Monday, September 26, 2011

Now That's Recycling -- Part Two!



A Pocari Sweat bottle-turned-plant pot? My design instinct appreciates the matching bottle (though not visible in my photos, there are three or four planters attached to this tree). And it takes a certain acumen to view a bottle neck an as upside down planter drain. Yet, I am sure we would all agree that nipping this problem in the bud, i.e. making, and buying, fewer plastic, PET bottles, appeals more.

Saturday, September 24, 2011

Tuesday, September 20, 2011

Coin Lockers



Coin lockers have a life of their own in Japan. A relative rarity in the U.S., they are common fixtures at train stations from Hokkaido to Kyushu. Aside from their day job of providing temporary storage for small parcels, spare coats and unneeded umbrellas, many function like that extra closet you wish you had. I had heard about people who use coin lockers to stow their goods on a permanent basis. Apartments, and even houses, in Japan can be so small that many people are unable to store all of their possessions in one place and often distribute the overflow among their parents' home, their friend's garage and a multitude of rental options. Though some spring for a room at a bona fide storage facility (of which there are many, even in the heart of the city), others make do with a coin locker or two. I had not observed this practice with my own eyes until the other day when I had to venture out into the sticks to do an interview.



While waiting for my subject to swing by the station to pick me up in his silver roadster, I chanced upon this bank of lockers. Affixed to the locker door is a little notice asking renters to use the locker for no more than three days. Payment seems to take place at the time of retrieval. Please note that this person has already racked up a tab of Y3200 -- at Y400 a day, that's 8 days and a whole lot of Y100 coins! I wonder what they've got squirreled away in there ... dirty laundry, rock collection, a musical instrument??? The possibilities are endless.

Thursday, September 15, 2011

Imagine My Surprise When I ....

.... got into an elevator this afternoon expecting to ride to the seventh floor only to discover that there was no seventh floor. Or any odd numbered floor for that matter. What ??? It was kind of an Alfred Hitchcock moment. Noting my consternation, a fellow passenger explained that I had to go to up to floor eight and take the stairs down from there.



After my meeting, I got into the elevator on the seventh floor and discovered that there weren't any even numbered floors listed. Apparently this 70s vintage building (wouldn't want to be there during an earthquake!) has two, side-by-side elevators, one for even floors and one for odds. Somehow I have the idea that this was a design concept that never really took off. But it is kind of quaint in its own, Alice-in-Wonderland way.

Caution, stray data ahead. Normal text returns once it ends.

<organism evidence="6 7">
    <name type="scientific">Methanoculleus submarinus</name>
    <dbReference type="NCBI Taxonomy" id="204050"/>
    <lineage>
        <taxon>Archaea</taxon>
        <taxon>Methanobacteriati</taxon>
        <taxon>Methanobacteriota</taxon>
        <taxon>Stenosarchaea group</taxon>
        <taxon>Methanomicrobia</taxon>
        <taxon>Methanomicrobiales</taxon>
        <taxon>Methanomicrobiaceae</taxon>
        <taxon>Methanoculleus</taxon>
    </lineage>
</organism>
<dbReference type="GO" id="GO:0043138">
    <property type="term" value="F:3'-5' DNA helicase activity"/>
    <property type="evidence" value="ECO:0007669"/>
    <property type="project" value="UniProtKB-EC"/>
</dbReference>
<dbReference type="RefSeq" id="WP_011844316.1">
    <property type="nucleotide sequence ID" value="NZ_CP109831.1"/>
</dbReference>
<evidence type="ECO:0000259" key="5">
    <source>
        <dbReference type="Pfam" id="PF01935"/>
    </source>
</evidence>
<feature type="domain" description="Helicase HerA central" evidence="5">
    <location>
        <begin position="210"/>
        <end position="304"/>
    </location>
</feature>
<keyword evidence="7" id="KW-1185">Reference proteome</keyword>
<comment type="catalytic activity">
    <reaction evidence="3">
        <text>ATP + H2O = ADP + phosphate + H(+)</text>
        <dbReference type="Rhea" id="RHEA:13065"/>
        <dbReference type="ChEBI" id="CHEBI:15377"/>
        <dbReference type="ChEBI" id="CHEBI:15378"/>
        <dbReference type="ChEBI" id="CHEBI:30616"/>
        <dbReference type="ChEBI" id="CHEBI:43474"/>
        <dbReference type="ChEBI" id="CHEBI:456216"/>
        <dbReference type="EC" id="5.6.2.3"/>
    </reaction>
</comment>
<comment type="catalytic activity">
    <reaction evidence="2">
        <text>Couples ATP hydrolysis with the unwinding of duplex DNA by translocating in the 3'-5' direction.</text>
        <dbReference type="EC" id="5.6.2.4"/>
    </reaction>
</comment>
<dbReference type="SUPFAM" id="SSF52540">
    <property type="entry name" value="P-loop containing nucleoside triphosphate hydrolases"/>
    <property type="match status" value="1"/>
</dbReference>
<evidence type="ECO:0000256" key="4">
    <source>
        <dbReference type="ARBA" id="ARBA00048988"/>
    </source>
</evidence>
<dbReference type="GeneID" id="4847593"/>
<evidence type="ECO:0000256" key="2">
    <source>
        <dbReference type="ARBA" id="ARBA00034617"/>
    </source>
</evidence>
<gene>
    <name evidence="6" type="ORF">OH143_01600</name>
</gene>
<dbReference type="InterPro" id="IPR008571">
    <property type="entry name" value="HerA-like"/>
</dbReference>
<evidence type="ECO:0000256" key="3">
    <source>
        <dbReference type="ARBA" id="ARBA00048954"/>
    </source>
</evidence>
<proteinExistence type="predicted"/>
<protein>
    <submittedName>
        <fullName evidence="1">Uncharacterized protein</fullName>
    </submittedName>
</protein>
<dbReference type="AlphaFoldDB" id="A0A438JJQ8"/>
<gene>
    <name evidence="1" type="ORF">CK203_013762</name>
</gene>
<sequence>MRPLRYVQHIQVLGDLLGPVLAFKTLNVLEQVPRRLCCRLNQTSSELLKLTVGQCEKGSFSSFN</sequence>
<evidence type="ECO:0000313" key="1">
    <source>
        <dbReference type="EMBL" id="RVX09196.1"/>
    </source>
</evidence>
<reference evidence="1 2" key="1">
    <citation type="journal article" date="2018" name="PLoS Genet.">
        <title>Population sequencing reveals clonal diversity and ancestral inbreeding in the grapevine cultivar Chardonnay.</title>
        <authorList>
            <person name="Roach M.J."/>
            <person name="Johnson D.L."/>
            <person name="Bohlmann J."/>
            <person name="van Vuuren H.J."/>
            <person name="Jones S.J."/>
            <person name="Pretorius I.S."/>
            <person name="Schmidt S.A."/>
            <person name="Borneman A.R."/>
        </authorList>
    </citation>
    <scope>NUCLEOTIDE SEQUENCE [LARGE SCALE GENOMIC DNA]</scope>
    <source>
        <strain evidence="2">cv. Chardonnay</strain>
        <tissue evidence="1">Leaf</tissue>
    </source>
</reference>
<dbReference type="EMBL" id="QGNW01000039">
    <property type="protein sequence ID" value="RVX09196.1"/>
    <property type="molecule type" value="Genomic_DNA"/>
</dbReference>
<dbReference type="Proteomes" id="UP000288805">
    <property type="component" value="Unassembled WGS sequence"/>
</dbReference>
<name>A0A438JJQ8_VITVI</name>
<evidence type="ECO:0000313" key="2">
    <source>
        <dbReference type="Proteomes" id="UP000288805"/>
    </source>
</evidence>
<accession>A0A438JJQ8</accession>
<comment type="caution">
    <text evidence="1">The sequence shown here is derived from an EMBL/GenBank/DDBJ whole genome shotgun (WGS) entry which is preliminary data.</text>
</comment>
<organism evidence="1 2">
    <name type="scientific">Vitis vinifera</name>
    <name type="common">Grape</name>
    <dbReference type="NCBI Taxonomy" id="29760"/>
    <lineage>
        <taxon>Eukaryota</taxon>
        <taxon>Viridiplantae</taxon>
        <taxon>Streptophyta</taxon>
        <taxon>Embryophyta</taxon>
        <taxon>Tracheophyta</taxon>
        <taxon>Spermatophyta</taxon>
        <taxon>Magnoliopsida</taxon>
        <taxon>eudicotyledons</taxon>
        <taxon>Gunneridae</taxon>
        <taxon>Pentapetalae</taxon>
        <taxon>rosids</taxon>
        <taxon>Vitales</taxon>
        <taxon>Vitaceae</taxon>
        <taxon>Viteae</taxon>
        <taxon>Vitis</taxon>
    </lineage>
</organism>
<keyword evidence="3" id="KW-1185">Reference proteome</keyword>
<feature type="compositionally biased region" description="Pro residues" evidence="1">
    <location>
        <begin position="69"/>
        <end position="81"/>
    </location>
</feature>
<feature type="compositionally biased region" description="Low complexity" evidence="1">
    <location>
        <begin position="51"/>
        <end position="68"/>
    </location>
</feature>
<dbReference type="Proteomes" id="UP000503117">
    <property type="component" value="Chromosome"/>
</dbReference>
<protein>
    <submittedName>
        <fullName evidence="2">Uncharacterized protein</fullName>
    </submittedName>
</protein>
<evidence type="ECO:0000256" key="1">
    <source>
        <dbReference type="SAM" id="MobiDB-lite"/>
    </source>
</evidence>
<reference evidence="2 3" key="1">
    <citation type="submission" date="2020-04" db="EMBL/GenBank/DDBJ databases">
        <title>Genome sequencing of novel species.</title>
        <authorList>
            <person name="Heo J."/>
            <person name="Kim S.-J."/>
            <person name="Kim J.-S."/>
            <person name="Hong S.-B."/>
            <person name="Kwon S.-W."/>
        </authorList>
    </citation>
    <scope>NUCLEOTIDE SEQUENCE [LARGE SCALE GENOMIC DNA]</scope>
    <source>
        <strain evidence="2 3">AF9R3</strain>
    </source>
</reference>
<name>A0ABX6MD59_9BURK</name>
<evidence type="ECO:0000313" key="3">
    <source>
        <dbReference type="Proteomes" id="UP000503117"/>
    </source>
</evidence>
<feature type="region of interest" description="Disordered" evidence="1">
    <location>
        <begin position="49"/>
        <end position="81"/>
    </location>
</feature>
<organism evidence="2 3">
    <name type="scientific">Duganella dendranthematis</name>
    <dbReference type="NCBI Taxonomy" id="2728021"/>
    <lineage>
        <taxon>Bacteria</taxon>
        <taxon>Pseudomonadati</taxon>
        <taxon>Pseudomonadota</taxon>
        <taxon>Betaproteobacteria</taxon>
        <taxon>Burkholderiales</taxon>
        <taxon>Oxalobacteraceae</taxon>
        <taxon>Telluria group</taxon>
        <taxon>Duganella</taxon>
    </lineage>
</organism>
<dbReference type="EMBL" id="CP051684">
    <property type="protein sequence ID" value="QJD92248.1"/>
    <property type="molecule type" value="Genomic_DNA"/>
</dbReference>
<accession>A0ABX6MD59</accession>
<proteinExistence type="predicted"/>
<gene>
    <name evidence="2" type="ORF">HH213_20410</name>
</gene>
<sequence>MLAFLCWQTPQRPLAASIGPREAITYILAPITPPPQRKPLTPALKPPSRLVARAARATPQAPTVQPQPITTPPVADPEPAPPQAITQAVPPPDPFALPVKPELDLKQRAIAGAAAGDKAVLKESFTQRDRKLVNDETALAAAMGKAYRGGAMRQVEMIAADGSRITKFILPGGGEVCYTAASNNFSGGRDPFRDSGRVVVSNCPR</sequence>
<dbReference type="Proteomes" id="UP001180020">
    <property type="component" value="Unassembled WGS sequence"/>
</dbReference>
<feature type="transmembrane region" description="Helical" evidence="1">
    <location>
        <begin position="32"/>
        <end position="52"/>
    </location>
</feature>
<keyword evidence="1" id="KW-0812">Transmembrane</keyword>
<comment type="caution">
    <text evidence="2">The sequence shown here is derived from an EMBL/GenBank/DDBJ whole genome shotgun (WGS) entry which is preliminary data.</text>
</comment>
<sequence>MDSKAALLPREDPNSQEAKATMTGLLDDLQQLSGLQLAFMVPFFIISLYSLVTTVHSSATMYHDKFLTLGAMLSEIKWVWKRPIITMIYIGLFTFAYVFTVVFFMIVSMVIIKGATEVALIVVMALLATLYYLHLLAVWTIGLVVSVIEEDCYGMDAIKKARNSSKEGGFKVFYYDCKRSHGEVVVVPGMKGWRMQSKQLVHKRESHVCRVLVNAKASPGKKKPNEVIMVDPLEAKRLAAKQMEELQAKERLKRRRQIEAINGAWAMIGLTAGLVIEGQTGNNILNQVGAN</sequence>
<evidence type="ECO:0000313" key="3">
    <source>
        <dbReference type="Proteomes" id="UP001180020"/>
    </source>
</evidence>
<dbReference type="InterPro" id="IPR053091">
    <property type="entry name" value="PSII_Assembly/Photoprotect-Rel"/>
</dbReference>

Monday, September 12, 2011

Ita Choco

Sadly, this past weekend was our last in Minakami. We had some fun times there but we just weren't using the house enough to warrant holding onto it. I will miss a number of things about those weekends, including those jaunts to Besia -- they were a real cultural experience. We rarely bought anything besides groceries. Yet each time I unearthed something weird or interesting to look at. Consequently, this last visit was kind of bittersweet for me.



My find-of-the-day on Saturday was Ita Choco, the latest from the folks over at Morinaga. I absolutely love the package graphics (especially the bold color scheme and the retro font) and the architectural metaphor (ita = board or plank) did not go unnoticed either. Pronounced "eat-a-choco," this name was surely someone's idea of bilingual fun.



As you can see, the concept is a bar of chocolate divided into hollow "boards." Instead of loading these compartments with caramel or nougat, each one is filled with vanilla-ish ice cream.



Regrettably, we mistakenly put the bar in the fridge when we got home. As a result, the ice cream was a bit runny and difficult to eat round robin style as we are wont to do but I am sure you get the picture.

Sunday, September 11, 2011

Omamori on the Go



I am a great believer in the power of Omamori and seldom does a New Year holiday pass when we do not visit Zojoji to get our annual fix. Designed to protect and shield us from misfortune throughout the year, these little embroidered, cloth amulets are sold at shrines and temples. Containing a small piece of paper with a prayer on it, they are good for a year but then need to be properly discarded at a shrine or temple and replaced. Some of the most common Omamori protect against illness, insure good grades and guard us from traffic accidents. During my pregnancy years, I always carried an Omamori for a safe birth.

It is very common to see Omamori dangling from a car's rear view mirror or, in the case of sticker-style amulets, pasted onto a car's backside. But never had I ever seen an Omamori attached to a bicycle until we drove by this two-wheeler the other day. Parked in front of the Cartier building near Omotesando, it looked like a conventional, black bike. But then my eye gravitated towards the little yellow pouch suspended from its seat bottom. What a clever idea! Is there a special amulet for cyclists? Since we just bought a bicycle last weekend, I shall have to investigate. If you have any leads, please let me know.